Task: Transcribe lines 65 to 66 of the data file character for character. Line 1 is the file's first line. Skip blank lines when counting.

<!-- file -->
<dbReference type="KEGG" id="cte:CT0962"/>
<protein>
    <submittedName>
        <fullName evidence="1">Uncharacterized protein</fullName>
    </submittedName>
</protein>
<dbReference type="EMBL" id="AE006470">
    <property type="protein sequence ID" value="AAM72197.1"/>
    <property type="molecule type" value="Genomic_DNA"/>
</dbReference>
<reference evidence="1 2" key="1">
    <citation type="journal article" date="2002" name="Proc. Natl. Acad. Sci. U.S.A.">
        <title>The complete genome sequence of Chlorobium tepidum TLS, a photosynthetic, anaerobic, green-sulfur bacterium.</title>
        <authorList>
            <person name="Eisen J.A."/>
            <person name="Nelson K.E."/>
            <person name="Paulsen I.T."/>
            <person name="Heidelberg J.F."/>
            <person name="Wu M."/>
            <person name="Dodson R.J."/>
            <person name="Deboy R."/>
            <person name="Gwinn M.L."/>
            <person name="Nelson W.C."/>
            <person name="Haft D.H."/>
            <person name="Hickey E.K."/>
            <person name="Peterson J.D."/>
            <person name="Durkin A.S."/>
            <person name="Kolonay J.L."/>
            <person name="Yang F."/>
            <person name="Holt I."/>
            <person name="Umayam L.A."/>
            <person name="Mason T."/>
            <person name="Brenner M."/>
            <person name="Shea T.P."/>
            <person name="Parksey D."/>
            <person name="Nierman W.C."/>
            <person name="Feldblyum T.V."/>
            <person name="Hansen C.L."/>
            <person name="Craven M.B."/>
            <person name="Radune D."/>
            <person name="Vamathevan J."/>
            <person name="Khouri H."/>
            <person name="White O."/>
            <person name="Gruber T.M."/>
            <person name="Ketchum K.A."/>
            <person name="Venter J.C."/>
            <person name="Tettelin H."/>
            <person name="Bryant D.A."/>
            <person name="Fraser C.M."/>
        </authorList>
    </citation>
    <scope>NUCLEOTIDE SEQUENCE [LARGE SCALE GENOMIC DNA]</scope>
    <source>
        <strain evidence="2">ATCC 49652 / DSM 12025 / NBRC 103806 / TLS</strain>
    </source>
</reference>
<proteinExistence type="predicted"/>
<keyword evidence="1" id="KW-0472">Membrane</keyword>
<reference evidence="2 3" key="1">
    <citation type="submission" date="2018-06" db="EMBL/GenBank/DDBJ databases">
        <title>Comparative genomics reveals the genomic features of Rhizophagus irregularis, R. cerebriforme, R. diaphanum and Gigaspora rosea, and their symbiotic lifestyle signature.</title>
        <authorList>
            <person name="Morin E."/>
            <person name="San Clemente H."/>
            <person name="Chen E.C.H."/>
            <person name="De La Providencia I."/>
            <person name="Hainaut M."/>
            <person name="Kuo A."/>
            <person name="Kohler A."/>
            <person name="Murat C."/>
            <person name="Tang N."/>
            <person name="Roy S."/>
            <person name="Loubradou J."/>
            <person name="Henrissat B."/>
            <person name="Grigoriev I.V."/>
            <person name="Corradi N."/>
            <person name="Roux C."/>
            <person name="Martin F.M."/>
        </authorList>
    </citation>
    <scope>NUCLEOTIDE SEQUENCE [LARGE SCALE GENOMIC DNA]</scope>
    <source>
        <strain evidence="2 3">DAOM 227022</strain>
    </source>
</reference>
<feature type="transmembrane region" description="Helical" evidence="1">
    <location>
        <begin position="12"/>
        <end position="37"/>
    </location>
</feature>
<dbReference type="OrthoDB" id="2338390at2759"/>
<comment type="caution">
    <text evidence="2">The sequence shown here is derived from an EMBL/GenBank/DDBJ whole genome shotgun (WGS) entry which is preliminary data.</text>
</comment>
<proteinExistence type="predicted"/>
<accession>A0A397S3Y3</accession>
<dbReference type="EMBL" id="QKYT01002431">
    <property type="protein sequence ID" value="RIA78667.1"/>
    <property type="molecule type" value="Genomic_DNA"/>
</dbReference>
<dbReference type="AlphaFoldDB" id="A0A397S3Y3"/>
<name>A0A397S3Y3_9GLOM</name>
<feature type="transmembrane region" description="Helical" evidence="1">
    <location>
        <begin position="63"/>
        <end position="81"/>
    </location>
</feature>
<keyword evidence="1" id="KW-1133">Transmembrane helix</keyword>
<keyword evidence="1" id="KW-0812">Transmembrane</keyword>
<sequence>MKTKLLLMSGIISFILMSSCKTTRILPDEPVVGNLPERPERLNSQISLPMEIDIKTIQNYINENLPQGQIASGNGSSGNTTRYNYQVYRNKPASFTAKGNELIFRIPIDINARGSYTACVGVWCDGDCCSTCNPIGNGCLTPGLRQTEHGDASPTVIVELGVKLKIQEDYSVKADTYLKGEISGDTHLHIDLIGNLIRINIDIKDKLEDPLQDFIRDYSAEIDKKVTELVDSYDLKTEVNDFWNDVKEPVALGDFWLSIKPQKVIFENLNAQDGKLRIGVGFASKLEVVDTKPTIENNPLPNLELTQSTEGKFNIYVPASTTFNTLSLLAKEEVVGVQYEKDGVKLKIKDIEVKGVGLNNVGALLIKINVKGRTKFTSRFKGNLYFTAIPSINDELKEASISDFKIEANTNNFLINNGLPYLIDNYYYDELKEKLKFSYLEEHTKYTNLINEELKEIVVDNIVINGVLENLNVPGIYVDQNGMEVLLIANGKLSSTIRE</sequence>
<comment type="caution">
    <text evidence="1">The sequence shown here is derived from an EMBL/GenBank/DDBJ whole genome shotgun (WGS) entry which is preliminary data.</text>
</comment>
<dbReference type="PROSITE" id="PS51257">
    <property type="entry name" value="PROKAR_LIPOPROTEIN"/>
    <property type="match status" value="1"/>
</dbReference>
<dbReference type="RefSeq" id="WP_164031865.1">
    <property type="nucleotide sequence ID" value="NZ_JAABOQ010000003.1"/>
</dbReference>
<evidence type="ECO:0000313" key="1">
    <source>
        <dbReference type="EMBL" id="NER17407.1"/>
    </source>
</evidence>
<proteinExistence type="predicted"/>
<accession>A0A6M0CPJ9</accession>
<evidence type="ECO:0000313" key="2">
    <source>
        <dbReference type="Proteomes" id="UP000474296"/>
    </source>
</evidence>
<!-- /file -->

            <person name="Chen E.C.H."/>
            <person name="De La Providencia I."/>